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againſt alſo appear beauty body brought called carried cauſe character common continued court death effect equal eyes fame father firſt fome fortune friends gave give given hand head heart himſelf honour hope houſe Italy kind King lady land laſt late leave leſs letter live look Lord manner marriage matter means ment mind moſt muſt nature never night obliged obſerved once OXFORD MAGAZINE perſon piece pleaſed pleaſure poor preſent Prince Queen reaſon received Royal ſaid ſame ſay ſee ſeems ſeveral ſhall ſhe ſhould ſome ſon ſoon ſtate ſuch taken themſelves theſe thing thoſe thou thought tion true turn uſe virtue whole whoſe wife young
Page 112 - Shall through the gloomy vale attend, And cheer our dying breath ; Shall, when all other comforts cease, .Like a kind angel whisper peace, And smooth the bed of death.
Page 112 - And crown our hoary hairs ; They'll grow in virtue every day, And thus our fondest loves repay, And recompense our cares.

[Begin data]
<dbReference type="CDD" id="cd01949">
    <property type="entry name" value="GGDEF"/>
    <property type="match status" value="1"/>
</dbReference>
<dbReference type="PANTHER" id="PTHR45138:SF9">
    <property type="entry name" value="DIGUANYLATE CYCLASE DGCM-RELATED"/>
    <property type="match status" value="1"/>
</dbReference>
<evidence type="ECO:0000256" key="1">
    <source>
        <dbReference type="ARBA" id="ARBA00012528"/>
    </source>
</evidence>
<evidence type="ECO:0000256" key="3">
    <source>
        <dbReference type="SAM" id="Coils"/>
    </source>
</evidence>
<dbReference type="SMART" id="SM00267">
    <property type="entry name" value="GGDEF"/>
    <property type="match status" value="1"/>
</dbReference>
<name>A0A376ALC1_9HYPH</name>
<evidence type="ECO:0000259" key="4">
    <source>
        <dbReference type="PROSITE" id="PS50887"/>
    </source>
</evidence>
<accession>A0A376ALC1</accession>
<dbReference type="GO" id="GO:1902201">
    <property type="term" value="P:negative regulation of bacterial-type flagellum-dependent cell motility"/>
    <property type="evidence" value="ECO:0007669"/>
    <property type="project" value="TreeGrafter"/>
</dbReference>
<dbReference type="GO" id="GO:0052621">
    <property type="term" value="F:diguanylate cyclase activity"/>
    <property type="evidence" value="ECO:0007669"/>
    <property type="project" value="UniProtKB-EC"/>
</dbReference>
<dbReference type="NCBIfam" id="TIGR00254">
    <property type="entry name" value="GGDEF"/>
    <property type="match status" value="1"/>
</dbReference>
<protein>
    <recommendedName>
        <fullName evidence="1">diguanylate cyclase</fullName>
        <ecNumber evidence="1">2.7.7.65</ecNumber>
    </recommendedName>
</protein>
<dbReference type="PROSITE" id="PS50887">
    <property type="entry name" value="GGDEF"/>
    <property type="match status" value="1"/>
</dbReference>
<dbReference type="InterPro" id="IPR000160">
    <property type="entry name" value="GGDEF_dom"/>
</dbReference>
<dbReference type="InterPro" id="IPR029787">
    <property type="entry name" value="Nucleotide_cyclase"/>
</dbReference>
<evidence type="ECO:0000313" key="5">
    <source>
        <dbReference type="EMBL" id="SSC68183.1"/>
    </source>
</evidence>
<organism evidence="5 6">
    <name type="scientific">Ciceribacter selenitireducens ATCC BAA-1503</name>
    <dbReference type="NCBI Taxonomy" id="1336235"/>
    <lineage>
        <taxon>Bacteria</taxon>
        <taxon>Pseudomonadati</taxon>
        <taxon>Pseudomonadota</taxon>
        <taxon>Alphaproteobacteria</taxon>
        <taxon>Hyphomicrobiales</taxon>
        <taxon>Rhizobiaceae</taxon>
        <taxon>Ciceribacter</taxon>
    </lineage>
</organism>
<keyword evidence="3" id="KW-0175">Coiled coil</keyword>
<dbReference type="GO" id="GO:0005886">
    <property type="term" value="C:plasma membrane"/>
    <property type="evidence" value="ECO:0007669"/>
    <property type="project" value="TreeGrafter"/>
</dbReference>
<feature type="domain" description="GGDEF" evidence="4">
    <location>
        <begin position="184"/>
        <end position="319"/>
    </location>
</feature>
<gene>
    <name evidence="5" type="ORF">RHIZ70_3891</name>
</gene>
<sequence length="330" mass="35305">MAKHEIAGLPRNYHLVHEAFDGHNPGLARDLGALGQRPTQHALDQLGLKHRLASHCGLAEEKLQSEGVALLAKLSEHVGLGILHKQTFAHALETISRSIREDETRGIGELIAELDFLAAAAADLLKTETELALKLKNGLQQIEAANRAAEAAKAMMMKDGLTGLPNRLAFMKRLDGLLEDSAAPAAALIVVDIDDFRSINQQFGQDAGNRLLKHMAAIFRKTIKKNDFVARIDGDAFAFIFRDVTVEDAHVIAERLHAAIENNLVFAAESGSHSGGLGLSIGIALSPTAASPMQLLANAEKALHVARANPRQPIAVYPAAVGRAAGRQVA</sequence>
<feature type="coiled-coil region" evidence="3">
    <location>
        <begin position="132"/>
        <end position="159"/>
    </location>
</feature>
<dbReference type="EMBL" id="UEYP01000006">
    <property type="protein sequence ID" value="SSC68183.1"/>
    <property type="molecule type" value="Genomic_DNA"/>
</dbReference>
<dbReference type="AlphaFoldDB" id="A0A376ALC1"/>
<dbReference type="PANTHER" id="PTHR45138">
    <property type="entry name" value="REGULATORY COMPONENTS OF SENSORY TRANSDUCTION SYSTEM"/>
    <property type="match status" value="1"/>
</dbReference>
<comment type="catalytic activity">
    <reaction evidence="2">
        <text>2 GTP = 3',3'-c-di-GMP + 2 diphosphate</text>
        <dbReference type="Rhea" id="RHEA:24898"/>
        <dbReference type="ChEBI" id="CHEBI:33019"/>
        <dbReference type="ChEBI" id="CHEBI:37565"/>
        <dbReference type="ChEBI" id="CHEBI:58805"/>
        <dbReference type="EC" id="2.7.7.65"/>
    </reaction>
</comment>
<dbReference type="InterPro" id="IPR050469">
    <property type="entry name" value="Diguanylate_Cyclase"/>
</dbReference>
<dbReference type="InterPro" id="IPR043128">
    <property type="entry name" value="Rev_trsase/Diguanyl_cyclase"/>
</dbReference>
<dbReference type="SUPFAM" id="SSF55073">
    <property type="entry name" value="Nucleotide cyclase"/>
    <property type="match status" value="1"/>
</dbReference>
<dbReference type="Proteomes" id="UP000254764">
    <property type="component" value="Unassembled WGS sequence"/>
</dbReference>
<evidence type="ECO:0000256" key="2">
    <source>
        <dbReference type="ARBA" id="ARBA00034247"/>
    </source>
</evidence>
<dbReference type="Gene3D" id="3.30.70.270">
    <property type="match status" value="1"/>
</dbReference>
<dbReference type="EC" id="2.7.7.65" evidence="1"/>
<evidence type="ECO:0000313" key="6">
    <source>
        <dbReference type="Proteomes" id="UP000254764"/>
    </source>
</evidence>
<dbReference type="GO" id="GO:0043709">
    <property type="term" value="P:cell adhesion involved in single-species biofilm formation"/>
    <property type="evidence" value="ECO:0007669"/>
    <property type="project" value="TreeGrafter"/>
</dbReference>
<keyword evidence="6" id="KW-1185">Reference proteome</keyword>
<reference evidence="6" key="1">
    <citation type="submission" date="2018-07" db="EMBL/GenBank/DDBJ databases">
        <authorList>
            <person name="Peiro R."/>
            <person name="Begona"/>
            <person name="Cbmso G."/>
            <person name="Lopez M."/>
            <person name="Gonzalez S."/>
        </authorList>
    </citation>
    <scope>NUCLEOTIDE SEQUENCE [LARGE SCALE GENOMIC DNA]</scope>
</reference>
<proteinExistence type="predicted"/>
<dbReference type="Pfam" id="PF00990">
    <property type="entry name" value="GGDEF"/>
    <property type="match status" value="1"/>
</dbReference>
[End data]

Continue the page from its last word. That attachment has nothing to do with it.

Page 6 - To build, to plant, whatever you intend, To rear the column, or the arch to bend, To swell the terrace, or to sink the grot; In all, let Nature never be forgot.
Page 102 - ... sensible that marriages in the royal family are of the highest importance to the state, and that therefore the kings of this realm have ever been entrusted with the care and approbation thereof...
Page 142 - I have fet you in the way of fortune, and it will be your own. fault if you are not a made man. See what a fortune has been made by this Lord, and that Lord, by Mr. fuch-a-one and fuch-a-one : what hinders you to be •at fuccefsful?
Page 151 - Dove he found ,At diftance fcen, too far to hear His voice : a fportfman much too near, With lifted tube, and levelling eye, The fatal lead prepar'd to fly ; TUe trigger then began to move, His aim was pointed at the Dove.
Page 103 - ... planted in us by the author of our nature, and utterly incompatible with all religion, natural and revealed, and therefore a mere aft of power, having neither the nature nor obligation of law.
Page 191 - Late, gloomy winter chill'd the sullen air, Till Soliman arose, and all was fair. Soft in his reign, the notes of love resound, And pleasure's rosy cup goes freely round. Here on the bank, which mantling vines o'ershade, Be gay: too soon the flowers of spring will fade.